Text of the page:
Empirical descriptions of such relationships frequently use allometric functions (such as power laws), but all of the reasons why these fit the data are not understood. Some of the clearest relationships follow directly from surface-to-volume scaling necessary to maintain homeothermic organism temperature, given a certain specific metabolic rate. Kleiber's law is a famous example for respiration.
For inter-species parameters related to ecological variables such as maximal reproduction rate, attempts have been made to explain scaling within the context of dynamic energy budget theory. However, such ideas have been less successful.
The explanation of certain body size relationships differs for intra- and inter-species comparisons in the context of the Dynamic Energy Budget (DEB) theory. Young (small) organisms behave different from old (large) ones of the same species because they typically do different things (grow fast and don't reproduce). Adults of small-bodied species, however, are expected to behave similarly to adults of large-bodied species. The reason the parameters of the DEB theory vary between species may thus follow naturally from the structure of the theory.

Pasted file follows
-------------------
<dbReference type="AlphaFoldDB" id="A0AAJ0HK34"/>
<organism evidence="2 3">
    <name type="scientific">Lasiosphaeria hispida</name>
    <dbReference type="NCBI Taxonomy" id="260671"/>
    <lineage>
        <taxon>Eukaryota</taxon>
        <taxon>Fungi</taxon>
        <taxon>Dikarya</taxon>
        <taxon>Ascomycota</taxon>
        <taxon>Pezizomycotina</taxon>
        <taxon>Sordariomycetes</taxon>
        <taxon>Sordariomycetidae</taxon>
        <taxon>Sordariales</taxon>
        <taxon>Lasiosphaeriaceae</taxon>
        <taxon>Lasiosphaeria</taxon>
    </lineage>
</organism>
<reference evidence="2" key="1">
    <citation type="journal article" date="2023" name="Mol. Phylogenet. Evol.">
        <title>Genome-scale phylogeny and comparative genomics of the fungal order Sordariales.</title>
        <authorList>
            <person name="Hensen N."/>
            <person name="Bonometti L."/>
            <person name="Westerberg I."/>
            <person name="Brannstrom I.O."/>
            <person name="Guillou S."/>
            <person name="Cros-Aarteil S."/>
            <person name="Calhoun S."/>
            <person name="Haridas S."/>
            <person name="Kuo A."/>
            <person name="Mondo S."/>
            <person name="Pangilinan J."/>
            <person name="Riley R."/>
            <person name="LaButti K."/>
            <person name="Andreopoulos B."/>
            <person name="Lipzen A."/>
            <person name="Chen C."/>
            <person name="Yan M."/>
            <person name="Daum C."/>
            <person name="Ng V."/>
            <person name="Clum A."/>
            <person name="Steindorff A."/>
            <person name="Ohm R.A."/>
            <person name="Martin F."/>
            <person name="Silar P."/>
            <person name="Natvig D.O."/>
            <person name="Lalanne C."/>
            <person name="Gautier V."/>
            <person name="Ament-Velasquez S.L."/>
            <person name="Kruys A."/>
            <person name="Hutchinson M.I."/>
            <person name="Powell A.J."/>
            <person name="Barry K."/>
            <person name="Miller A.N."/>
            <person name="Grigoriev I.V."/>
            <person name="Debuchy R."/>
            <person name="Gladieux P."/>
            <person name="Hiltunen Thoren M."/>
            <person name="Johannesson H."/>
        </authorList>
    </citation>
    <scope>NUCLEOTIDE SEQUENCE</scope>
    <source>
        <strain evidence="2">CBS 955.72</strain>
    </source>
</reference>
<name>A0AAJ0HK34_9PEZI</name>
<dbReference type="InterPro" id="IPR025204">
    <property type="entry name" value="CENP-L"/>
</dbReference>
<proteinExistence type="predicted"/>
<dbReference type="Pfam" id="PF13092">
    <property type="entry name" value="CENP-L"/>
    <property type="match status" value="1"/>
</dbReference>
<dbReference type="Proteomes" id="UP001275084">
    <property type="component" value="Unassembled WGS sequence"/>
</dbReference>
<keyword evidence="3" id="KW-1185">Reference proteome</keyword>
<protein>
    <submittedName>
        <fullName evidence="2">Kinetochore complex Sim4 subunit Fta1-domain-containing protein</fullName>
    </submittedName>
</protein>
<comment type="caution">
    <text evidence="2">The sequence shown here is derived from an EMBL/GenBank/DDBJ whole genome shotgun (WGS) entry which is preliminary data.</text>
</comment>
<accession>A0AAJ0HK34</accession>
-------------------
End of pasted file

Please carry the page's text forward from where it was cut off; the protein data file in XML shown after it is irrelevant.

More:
Maximum body size itself can be written as a function of body size parameter values, because it results from the maximum food intake (which is linked to the surface area of the organism) and the maintenance costs (which are linked to the volume of the organism). Each of these parameters are thus either independent on maximum length, or proportional to maximum length. Any eco-physiological quantity that can be written as function of size parameters can for this reason also be written as function of the maximum body size.